Social policy gives particular attention to identifying and meeting the housing needs of population groups most likely to have housing related difficulties. Some of the groups for which information is required are detailed below.
LOW INCOME HOUSEHOLDS
The high cost of housing means it is important to be able to identify both the numbers and characteristics of households who cannot readily meet those costs. Using criteria which identifies those low income households paying a high proportion of their income on housing payments relative to community norms is a useful means for identifying the most disadvantaged groups. Associated information, concerning household size and composition, location of residence, and other household characteristics, help to refine policy options for providing assistance.
Analysis of Indigenous households often centres on problems associated with dwelling quality, especially for those living in remote areas, and on living space relative to household size. The connection between the health of communities and the availability and adequacy of housing related infrastructure, such as water supply for drinking and washing, and sewerage disposal systems, is of particular concern.
LIFE CYCLE GROUPS
Housing needs and preferences are highly associated with life cycle transitions. For example, the housing needs of a couple with three children are different from that of young adults leaving the parental home to start life on their own, or young couples without children. Social responses to needs are often directed toward specific life-cycle stages partly because household income and levels of home ownership are also associated with life cycle stages. Thus schemes to support first home buyers typically involve young families with low to medium incomes. The on-going ageing of the population has contributed to a greater focus on the housing needs of frail elderly people whose need for care and ability to live independently are issues of concern. Options such as retirement villages and nursing homes are some that have been designed to help these people with their special needs.
Family breakdown through separation and divorce can create a need for short term emergency shelter services. Over the longer term, one-parent families often experience economic hardship and dependency on income support systems while they support their younger children and, as a result, may experience difficulties in securing affordable housing appropriate to their needs. Lone parents who remain in the family home as an owner and need to maintain mortgage repayments may also face financial stress. Finding suitable housing is often an issue for both parents not only in terms of facilitating the childrens' access to the parent who lives in a different dwelling but also in terms of the need for the parent who lives elsewhere to provide a suitable living space if, and when, the children go to stay with them.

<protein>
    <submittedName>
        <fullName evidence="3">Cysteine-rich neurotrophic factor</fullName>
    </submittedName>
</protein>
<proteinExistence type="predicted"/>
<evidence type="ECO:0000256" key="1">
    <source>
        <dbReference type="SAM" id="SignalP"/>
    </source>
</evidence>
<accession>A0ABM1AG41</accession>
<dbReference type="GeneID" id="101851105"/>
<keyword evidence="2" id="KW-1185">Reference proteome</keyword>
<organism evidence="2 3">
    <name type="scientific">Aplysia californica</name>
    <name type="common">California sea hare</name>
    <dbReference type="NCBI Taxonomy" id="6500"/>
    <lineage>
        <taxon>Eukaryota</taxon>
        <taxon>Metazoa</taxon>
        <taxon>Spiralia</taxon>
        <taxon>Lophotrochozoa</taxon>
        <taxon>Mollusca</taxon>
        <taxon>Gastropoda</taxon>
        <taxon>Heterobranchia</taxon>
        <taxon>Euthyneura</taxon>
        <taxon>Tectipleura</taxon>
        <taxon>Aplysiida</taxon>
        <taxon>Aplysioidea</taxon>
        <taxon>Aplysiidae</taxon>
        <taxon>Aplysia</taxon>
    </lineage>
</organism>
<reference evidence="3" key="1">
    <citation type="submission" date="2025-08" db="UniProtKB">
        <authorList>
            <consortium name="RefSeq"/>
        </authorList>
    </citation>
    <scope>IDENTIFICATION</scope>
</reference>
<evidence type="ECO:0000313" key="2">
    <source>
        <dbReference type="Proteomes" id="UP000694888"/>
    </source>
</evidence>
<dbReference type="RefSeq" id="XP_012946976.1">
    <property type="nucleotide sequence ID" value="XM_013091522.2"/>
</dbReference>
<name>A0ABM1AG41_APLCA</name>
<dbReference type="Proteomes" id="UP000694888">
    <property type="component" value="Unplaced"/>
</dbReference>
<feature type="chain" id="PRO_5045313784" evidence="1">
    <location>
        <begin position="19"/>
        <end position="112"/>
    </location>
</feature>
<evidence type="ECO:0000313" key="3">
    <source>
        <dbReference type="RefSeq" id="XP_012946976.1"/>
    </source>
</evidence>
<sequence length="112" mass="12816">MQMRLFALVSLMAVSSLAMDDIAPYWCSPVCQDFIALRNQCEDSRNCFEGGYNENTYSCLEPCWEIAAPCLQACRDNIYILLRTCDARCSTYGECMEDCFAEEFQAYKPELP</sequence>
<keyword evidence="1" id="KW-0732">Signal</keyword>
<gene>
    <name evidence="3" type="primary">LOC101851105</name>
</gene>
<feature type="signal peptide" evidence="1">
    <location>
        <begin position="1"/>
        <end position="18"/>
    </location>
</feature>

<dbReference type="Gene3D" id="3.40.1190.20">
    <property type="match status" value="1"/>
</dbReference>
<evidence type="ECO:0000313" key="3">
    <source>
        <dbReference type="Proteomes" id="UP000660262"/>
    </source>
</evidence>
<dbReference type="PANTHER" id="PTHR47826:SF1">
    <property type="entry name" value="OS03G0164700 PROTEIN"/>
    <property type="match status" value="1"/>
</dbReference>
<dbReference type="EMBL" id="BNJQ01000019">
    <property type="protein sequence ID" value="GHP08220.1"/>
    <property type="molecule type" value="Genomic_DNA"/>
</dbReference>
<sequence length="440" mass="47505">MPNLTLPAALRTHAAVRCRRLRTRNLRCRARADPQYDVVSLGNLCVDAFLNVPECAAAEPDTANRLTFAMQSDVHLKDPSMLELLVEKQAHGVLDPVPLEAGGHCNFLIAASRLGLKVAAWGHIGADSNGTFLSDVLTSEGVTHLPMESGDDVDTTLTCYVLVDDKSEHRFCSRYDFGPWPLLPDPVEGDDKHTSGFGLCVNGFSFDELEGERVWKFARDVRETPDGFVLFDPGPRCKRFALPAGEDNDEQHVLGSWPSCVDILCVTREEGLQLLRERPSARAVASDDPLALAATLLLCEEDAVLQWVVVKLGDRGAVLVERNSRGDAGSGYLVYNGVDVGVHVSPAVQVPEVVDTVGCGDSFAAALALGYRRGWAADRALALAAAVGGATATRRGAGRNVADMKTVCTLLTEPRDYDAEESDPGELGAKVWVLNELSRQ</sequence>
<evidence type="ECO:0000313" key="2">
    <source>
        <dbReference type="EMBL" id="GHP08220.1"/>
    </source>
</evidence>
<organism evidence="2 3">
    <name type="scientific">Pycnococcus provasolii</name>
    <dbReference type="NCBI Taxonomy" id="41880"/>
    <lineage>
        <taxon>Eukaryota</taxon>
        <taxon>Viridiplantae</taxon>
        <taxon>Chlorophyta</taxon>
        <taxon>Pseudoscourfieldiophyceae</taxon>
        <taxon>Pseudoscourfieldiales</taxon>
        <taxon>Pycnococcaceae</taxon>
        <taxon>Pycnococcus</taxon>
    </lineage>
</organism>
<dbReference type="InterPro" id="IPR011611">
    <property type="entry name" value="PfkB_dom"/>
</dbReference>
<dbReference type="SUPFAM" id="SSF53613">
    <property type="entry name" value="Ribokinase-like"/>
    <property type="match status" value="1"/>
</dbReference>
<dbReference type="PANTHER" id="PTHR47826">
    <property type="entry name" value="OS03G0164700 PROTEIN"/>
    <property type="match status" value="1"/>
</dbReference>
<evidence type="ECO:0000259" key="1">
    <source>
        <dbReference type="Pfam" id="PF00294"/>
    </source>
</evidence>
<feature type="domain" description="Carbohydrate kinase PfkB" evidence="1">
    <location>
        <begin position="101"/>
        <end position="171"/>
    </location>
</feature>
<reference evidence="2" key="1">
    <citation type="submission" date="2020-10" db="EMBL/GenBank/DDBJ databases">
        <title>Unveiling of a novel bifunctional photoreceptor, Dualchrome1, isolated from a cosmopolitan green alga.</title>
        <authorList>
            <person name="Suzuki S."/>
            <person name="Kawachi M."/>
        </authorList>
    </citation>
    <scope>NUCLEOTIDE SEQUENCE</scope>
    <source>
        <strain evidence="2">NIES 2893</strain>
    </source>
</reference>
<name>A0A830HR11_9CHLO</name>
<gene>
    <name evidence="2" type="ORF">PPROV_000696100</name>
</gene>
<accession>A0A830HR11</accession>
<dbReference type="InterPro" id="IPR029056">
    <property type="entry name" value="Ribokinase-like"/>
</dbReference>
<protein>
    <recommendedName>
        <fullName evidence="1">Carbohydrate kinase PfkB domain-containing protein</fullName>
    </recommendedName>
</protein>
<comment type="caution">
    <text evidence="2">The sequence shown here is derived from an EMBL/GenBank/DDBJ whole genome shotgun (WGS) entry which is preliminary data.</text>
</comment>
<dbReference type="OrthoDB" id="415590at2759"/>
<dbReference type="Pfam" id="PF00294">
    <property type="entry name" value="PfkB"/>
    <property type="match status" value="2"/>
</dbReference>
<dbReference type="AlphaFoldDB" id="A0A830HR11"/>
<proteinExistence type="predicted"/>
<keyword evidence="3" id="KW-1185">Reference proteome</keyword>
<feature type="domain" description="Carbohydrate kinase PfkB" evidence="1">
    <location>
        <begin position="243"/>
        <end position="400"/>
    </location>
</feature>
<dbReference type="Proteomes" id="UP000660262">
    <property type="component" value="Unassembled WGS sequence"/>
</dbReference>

PEOPLE WITH DISABILITIES
While many people with disabilities do not have special housing needs there are others that do. These include people with mobility problems who may experience problems in moving to, from or within their home if not properly designed and some people who have intellectual disabilities and mental health problems who need special care arrangements. People with disabilities also often have low incomes so the availability of suitable low cost housing is an issue.
PEOPLE IN DISADVANTAGED LOCAL AREAS
Housing and neighbourhood conditions can vary enormously by location. Describing the mix and quality of dwellings by area along with the characteristics of households in those areas, helps to direct support to those localities in greatest need.
RENTERS (PUBLIC AND PRIVATE)
As home ownership is widely recognised as being the preferred form of tenure for most people, the characteristics and motivations of individuals and households who rent their dwelling are of interest to policy makers. For some, renting is a logical life-cycle episode, e.g. something young people do when they first leave home and before they save for their first owned home. For others it is a long term life choice, e.g. highly mobile persons who prefer not to be tied down by the commitments entailed in home ownership. Living in a rented home may be seen as a cost-effective alternative and one that enables other, possibly better, investment strategies to be adopted than purchasing a home. Yet, for others there is no choice: purchasing a home is not a possibility, at least in the short term, and renting is the only option available. Renters with low income represent a large proportion of people in need of government assistance. Information is needed to monitor the effectiveness of public housing provision and private rental assistance programs in helping these people.
INVESTORS IN RENTAL DWELLINGS
It is important to understand all the factors affecting housing supply. Investment by individuals in residential property has a significant impact on the supply of private residential rental dwellings. Information on investors and the properties they invest in provides a better understanding of private rental housing supply mechanisms, especially in regard to meeting concerns about the supply of affordable rental accommodation. This information may usefully include the demographic and financial characteristics of people who invest in residential rental property, reasons for investment, and selected characteristics of their most recently acquired properties.
This page last updated 31 July 2006